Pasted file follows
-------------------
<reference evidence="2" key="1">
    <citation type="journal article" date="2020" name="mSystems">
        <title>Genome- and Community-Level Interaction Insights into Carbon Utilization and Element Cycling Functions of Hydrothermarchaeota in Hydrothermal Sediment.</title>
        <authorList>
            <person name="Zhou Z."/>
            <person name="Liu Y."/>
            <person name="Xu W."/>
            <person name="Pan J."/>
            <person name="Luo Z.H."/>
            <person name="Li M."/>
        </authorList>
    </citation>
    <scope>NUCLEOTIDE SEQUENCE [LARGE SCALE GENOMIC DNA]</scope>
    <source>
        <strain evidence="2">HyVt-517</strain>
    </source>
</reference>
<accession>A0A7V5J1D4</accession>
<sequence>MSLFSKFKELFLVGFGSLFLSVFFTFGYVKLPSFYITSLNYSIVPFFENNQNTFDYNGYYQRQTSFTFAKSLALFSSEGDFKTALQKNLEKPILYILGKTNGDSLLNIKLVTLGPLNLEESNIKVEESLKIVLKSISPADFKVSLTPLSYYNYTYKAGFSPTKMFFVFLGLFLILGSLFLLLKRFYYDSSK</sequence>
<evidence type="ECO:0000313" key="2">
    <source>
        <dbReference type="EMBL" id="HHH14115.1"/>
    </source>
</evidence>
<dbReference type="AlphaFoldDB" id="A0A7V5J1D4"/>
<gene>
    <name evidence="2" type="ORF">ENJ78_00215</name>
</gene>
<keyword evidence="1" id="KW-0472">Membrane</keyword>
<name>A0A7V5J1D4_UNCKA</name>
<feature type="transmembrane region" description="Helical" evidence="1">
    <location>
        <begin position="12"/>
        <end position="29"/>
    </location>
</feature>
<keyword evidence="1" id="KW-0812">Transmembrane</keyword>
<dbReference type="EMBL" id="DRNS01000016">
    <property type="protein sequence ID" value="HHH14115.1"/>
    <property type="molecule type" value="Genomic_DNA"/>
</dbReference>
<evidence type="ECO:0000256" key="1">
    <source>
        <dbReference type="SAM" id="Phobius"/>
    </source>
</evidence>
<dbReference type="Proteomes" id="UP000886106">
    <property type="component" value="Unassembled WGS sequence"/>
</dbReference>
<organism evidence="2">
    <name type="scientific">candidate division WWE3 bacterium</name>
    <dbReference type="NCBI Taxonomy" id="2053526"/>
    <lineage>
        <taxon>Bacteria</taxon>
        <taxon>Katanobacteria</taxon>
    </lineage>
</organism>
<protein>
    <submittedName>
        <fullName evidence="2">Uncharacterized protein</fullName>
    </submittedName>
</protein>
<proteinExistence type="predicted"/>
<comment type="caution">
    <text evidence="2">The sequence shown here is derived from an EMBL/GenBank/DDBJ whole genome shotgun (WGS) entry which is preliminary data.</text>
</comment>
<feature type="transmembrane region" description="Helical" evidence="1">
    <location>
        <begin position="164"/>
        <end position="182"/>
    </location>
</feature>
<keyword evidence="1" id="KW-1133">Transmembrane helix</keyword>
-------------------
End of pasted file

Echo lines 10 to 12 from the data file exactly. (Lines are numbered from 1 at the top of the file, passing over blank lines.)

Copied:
            <person name="Li M."/>
        </authorList>
    </citation>